CHAPTER TWELVE: CONCLUSIONSLegitimization of the state through religion becomes an extremely complicated and treacherous undertaking in multiconfessional countries. This is even more true in a multiethnic state where ethnicity has been defined, largely or in part, by religion.
"The making and unmaking of Yugoslav states as a case study, in general, and its religious dimension, in particular, offers scholars a kind of "laboratory" in which important findings and conclusions can be made. Here are some of those conclusions."
Multinational States and Legitimacy by ReligionYugoslavia never achieved legitimization from the national churches. Both the Serb Orthodox and Croat Catholic churches desired centralized, "ethnically compact" (Perica's memorable phrase) states with the church as the official or at least de facto state religion. Perica also notes that, whatever the pro-unity sentiments and political leanings of Bosnia's Muslims, there can be little doubt that most Muslim clergy at least dreamed of a Muslim state in the western Balkans. The desire to create a "relgious monopolt" leads to authoritarianism and conflict with neighboring states and other faiths. Perica terms the Balkan variant of this side effect of the theocratic impulse as "ethnoclericalism."
Ethnoclericalism"The concept of ethnoclericalism is the Balkan case's contribution to the recent scholarship dealing with religious fundamentalism, "religious nationalism," and various challenges to the secular state and western liberal though about religion. Key components of ethnoclericalism are the idea of ethnically based nationhood and a "national church" with its clergy entitled to national leadership but never accountable for political blunders as are secular leaders."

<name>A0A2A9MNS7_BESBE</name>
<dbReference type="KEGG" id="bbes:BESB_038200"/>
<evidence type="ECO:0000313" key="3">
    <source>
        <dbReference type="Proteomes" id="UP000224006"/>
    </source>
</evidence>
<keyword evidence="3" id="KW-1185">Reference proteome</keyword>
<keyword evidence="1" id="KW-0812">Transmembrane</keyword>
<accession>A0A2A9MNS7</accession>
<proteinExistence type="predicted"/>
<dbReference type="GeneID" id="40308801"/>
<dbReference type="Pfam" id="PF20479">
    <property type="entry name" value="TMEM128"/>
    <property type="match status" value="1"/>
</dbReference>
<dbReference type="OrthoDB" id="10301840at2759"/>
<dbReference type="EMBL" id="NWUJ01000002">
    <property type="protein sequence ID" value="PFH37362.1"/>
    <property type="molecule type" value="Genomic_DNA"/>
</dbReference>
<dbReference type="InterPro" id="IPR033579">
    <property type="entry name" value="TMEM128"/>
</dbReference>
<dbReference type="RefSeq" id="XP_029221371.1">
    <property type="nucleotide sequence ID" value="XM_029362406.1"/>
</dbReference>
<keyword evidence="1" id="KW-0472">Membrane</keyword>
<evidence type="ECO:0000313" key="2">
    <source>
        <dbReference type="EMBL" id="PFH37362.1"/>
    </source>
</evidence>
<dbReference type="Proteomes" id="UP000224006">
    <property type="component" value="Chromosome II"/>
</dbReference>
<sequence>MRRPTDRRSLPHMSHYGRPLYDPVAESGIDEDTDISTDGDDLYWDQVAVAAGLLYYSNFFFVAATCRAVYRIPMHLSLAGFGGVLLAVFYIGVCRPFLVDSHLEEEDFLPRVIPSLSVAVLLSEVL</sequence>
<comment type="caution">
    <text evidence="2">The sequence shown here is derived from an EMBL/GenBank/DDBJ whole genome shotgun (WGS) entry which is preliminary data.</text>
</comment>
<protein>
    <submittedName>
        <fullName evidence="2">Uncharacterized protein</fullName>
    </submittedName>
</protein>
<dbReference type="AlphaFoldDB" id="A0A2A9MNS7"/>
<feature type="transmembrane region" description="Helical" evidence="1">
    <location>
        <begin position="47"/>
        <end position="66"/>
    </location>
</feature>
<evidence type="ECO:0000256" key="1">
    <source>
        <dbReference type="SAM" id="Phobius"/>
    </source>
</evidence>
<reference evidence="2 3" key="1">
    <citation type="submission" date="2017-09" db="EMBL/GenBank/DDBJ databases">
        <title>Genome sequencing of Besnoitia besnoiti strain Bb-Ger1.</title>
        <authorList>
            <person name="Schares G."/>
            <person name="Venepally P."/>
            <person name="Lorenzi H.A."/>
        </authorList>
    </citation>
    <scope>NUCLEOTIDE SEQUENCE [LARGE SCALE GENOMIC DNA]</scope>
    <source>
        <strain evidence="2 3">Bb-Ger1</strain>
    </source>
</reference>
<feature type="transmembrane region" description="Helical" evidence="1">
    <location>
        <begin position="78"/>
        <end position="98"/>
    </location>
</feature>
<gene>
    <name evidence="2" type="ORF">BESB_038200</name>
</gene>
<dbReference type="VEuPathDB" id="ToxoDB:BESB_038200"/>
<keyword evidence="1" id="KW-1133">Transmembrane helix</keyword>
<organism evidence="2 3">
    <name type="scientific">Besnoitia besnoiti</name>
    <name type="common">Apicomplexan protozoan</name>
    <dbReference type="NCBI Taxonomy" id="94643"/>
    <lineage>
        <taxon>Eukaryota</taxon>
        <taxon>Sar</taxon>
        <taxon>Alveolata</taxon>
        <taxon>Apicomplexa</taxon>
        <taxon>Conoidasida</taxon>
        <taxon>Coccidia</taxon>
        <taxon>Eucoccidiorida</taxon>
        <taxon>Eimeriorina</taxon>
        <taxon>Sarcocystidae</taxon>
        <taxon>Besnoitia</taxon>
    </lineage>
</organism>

Perica notes that "ethnic churches" are "designed as instruments for the survival of ethnic communities." As a result, they require a sense of crisis and the fear of some external threat, real or imagined. They are loath to accommodate "outsiders" or liberal ideas. They favor centralized, authoritarian social and political structures, designed to protect the community from outside threats and maintain the social order under duress. They define the ethnic group as members of the national faith, and for this and the other reasons listed before favor close collaboration with the state. Church and State are not to be separated--they are equal ruling partners.
The clergy of the national churches must be members of the national ethnic group. This is true in Orthodox countries generally, of course--Orthodoxy has a long tradition of church-state synergy. But in Croatia, in modern times, this has also been true of the Catholic church; in Croatia, Croat saints are superior to "foreign" saints just as Serb saints are superior to all "foreign" saints in the Orthodox faith. And Bosnian Islam is also marked by a distinctively Balkan ethnic nationalism not found in most Muslim countries. For all their antagonism, the national churches of the former Yugoslavia are, in some fundamental ways, merely different variations on the same theme.